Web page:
Definition of Pollution

What Is Pollution?

Pollution is the contamination of natural systems. Though some pollution occurs through natural causes such as the erupting of a volcano, most of it is the result of human activities. Pollution causes many types of ecosystem problems, including instability, physical harm or discomfort, and even death and can take many forms:

  • Air pollution: This type of pollution involves the release of airborne pollutants and particulate matter such as gases, smoke particles, chemicals, etc. into the atmosphere to the point where they contribute to human and ecosystem health problems. While some air pollutants are only considered nuisances, others have a much more profound negative impact.
  • Light pollution: With the invention of the electric light, pollution of the night sky with waste light – that which illuminates with no particular purposes – has become a growing problem. Light pollution, especially present near cities, cause many environmental problems – disrupts the normal movement and mating patterns of insects and wildlife and wastes a tremendous amount of energy (which contributes to climate change).
  • Noise pollution: The addition of auditory disturbances that irritate, harm, and/or distract living organisms. Livestock can be negatively impacted by loud noises while the predator/prey relationship can be disrupted by noise in wild animal populations. Humans are also negatively impacted by noise pollution as it can cause irritation, aggression, stress, hearing loss, and other physical and psychological problems.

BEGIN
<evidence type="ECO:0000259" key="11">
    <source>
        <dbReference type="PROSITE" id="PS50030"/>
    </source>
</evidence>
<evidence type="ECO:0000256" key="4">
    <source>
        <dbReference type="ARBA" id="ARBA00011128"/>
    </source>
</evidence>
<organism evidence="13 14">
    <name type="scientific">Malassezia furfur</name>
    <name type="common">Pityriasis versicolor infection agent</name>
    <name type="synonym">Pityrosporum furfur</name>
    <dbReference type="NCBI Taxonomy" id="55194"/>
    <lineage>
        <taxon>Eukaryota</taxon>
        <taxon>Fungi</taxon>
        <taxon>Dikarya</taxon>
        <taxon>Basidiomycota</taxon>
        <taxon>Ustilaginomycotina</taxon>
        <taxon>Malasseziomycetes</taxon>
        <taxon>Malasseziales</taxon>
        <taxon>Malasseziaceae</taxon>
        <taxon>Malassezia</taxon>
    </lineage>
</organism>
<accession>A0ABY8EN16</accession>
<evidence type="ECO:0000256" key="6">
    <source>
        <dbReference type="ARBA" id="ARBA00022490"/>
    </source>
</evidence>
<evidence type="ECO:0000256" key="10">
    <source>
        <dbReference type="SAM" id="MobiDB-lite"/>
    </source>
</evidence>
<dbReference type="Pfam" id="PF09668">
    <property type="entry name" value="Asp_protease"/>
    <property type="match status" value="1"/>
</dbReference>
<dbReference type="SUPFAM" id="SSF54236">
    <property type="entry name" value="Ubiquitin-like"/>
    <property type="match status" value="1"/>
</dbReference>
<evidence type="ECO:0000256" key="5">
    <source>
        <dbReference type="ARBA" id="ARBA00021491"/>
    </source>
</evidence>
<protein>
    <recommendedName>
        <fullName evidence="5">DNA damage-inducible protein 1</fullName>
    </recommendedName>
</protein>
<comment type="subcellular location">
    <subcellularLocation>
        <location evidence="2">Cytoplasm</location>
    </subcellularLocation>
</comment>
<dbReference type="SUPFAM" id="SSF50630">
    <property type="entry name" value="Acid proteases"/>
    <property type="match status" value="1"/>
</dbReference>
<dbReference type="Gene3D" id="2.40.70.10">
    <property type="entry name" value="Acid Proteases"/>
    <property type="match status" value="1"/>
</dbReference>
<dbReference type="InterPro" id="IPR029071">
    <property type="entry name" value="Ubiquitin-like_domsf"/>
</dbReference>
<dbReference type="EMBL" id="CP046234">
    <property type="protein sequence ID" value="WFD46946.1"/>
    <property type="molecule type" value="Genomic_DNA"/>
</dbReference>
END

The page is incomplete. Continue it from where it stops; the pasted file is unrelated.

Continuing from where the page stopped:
• Soil pollution: The addition of various contaminants (toxins, radioactive materials, solid waste, consumer and industrial chemicals, heavy metals, agricultural chemicals, dioxins, etc) that damage the soil’s vital ecosystem and contributes to environmental and human health problems.
  • Thermal pollution: This type of pollution occurs when ambient water temperatures are changed to the detriment of aquatic ecosystems. The addition of coolants from power plants, urban runoff, paper mills, smelters, and other industrial buildings and systems all contribute to thermal pollution.
  • Water pollution: Involves the introduction (directly or indirectly) of harmful substances into bodies of water (lakes, rivers, ground water and oceans) that have negative impacts on aquatic species and harm human health. 
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